Hide challenges the Christian theological tradition that refers to mystical literature as private. She claims "Revelations" like Julian's are public, but "dependent" on the canonical sources of revelation, an idea she attributes to Gerard O'Collins, S.J.

Although Hide defines Middle English terms like beholding, oneing, kind, and asseth or satisfaction, to mention a few, the continual repetition of Julian's language, intended to catch Julian's original rhythm, rhyme, and meaning, like her frequent "medley of weal and woe," sometimes sounds pedantic. Hide is critical of Julian's limitations on many points and integrates both positive and negative conclusions on a number of sub-themes. The touchstone that links all Julian's revelations to the salvation theme is that we all come from God and return to God, the " Graced" theme of the title. Almost every chapter includes a reminder of the exitus reditus refrain, a medieval version of the journey of faith. Hide acknowledges the medieval inheritance of this Christian Neoplatonic theme from Plotinus and more directly from Augustine. Plotinus called the emanation or outgoing, proodos, which exitus captures. But the Plotinian return is an epistrophe, a turning, which connotes a conversion more than a reditus, or return trip. The Gospels add the power of metanoia, conversion, reform, repentance, to the Neoplatonic conversion of the soul, so that in Christian philosophy turns of thought serve pre-evangelical purposes, preparations for the journey of faith with God's rule. Catherine La Cugna wrote something similar to Hide, "This exitus and reditus is the choreography of the divine dance which takes place from all eternity and is manifest at every moment in creation"(God For Us, 274). Julian's perichoresis is less a "dance" and more an "encompassing" (La Cugna 312, n94)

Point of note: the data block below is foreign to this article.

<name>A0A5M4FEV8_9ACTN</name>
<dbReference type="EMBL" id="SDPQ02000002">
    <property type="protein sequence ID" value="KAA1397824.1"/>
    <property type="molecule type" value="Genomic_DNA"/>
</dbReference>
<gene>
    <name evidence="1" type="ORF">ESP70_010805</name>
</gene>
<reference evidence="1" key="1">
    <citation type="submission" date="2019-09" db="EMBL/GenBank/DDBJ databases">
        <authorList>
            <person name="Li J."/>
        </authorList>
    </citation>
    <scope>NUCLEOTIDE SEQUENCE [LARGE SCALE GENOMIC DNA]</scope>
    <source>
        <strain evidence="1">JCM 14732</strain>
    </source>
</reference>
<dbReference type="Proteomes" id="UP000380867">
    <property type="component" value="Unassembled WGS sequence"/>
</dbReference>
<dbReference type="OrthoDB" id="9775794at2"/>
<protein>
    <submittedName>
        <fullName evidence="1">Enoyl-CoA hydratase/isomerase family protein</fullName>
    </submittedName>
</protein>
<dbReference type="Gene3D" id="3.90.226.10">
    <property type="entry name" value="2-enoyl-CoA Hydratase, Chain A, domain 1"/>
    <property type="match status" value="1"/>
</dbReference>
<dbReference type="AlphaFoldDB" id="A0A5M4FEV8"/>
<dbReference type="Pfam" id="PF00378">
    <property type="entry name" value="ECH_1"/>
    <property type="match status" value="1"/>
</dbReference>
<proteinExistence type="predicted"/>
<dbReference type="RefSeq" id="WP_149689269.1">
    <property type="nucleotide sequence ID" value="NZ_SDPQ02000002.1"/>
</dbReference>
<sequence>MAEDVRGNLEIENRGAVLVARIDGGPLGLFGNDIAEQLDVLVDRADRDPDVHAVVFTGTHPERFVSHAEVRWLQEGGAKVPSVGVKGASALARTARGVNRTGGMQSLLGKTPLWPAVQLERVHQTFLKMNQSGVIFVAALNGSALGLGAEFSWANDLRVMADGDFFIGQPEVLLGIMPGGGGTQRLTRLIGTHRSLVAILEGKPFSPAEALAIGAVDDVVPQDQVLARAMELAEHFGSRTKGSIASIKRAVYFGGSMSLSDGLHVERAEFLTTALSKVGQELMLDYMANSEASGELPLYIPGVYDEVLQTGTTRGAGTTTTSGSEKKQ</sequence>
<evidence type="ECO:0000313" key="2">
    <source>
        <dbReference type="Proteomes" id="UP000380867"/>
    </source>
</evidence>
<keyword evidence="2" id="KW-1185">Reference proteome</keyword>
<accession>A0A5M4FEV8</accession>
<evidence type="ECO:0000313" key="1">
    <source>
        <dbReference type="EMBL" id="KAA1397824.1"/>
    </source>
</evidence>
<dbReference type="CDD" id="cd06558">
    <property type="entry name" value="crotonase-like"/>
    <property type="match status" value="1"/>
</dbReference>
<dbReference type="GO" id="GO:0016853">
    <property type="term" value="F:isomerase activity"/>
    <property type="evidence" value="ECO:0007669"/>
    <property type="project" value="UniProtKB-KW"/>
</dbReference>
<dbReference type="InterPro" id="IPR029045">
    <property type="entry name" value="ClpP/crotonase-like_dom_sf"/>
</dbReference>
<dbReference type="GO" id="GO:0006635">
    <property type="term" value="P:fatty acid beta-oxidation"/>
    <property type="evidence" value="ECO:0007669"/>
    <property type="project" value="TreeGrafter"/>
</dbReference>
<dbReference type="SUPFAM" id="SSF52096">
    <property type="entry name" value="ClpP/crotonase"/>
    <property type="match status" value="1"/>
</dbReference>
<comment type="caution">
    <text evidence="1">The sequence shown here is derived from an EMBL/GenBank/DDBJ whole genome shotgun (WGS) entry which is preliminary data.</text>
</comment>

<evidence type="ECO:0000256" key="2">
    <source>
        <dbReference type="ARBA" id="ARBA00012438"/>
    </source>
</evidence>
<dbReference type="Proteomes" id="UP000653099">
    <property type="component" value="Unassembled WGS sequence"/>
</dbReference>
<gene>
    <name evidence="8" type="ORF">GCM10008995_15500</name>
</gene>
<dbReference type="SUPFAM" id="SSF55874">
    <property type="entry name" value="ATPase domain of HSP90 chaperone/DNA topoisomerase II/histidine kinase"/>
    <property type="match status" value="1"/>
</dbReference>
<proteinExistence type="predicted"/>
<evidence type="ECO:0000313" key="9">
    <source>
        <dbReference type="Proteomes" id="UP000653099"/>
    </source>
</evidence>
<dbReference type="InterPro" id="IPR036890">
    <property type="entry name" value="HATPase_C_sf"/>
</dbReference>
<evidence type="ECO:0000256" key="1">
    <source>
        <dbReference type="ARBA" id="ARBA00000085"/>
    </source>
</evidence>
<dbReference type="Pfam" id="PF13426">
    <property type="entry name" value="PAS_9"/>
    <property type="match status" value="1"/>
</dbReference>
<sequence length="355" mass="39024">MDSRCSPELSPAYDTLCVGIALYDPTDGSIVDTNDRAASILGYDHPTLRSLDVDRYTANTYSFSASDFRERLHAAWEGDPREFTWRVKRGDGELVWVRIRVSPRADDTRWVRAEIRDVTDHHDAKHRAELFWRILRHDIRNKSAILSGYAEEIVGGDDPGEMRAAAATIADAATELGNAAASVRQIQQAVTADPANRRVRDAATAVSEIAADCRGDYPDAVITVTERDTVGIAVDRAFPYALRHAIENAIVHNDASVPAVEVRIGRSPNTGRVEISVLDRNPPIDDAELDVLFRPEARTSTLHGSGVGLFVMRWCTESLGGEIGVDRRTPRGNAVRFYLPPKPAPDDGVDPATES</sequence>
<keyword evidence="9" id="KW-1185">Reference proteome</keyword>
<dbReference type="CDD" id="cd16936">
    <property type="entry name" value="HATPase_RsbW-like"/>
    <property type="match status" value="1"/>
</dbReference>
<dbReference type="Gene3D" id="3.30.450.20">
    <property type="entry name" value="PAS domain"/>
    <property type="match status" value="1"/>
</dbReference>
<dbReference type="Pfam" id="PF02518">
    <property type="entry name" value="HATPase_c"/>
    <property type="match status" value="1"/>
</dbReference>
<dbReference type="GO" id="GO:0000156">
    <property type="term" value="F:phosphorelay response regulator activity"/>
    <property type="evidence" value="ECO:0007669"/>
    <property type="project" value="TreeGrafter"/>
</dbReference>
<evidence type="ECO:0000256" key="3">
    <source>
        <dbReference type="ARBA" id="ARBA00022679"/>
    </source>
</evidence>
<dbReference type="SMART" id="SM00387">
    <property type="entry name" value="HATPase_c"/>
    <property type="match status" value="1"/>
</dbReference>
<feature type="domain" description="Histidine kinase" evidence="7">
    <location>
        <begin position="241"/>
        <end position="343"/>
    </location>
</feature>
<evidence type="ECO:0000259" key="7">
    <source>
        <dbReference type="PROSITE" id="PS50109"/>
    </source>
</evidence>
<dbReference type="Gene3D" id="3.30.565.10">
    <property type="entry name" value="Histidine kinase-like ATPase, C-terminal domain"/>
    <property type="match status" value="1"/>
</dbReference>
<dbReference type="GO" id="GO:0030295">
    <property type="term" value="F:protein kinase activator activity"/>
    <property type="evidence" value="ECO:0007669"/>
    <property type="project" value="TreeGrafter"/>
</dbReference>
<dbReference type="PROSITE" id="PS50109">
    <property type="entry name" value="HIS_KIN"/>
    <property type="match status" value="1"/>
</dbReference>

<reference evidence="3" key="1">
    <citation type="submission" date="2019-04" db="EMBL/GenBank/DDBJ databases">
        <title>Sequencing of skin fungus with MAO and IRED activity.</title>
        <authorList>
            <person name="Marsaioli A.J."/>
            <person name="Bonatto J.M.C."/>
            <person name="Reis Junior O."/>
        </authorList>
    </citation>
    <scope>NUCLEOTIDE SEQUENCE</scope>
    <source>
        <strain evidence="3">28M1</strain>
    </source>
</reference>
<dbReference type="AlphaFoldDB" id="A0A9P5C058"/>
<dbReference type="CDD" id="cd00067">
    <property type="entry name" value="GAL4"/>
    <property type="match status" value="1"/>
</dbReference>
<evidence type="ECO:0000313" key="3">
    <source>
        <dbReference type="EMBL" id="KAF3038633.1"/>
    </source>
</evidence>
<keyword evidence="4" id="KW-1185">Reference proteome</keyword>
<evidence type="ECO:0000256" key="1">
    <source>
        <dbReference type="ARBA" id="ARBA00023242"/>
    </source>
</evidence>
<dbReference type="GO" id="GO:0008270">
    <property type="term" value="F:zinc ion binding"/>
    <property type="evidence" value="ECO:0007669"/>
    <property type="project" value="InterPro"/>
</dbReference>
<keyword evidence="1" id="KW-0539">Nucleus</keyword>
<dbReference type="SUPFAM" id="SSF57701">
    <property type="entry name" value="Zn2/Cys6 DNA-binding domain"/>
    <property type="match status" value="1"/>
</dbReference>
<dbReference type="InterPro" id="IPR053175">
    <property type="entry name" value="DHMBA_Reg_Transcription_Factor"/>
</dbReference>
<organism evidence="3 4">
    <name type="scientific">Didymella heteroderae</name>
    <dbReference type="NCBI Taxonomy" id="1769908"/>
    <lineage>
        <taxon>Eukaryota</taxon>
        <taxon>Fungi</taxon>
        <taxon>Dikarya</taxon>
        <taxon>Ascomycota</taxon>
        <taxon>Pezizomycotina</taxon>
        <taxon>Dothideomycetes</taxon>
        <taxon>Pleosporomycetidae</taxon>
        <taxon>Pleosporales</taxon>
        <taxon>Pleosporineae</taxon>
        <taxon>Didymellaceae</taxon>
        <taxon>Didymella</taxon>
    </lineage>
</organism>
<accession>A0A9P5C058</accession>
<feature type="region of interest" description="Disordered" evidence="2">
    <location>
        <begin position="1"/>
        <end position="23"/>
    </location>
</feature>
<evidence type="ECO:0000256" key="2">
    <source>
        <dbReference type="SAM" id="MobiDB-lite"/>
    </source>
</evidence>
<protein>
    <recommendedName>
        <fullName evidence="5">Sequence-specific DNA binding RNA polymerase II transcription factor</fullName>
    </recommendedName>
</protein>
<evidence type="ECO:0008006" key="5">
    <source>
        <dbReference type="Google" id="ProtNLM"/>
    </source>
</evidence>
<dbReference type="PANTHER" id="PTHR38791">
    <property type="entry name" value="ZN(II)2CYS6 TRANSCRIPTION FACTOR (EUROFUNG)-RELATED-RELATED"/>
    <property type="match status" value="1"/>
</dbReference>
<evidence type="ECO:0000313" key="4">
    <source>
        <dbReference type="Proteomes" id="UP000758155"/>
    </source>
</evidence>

Hide has crafted an original, integrated, systematic, extensively researched, existential reading of salvation from Julian's Revelations, something challenged by "...Julian's eclectic integration of Scripture and other sources. This makes the theology extremely dense." Hide cuts ontological, anthropological, and philological pathways through the dense thickets of this 14th century contemplative's writings to provide a close reading that finds salvation and divine bonding with humanity that connects many disparate sections of Julian's chapters. Julian's language and images can be paradoxical, ambiguous, equivocal, polysemous, which Hide exposes with critical skill and dialectical analysis. Hide interprets the metaphors, similes, parables, visions, allegories, archetypes, and critiques some of Julian's romantic, courtley images. She frequently contrasts Julian with contemporary thought.

From the perichoresis of the Trinity which we share as image of God to the communion of saints in the eschaton, this comprehensive thesis on God's saving works for us, that we are called to share with one another, may contribute to the contemporary discussion of communion theology. Vatican II taught that the church is the universal sacrament of salvation, and ideally calls us to integrate peace and justice on earth as well as offer the safe path for the journey to heaven. Kerrie Hide's understanding of a theology of salvation in Julian inspires ongoing research in mystical literature to discover alternative theologies of the universal call to salvation that manifest themselves in this dependent tradition of revelation and salvation.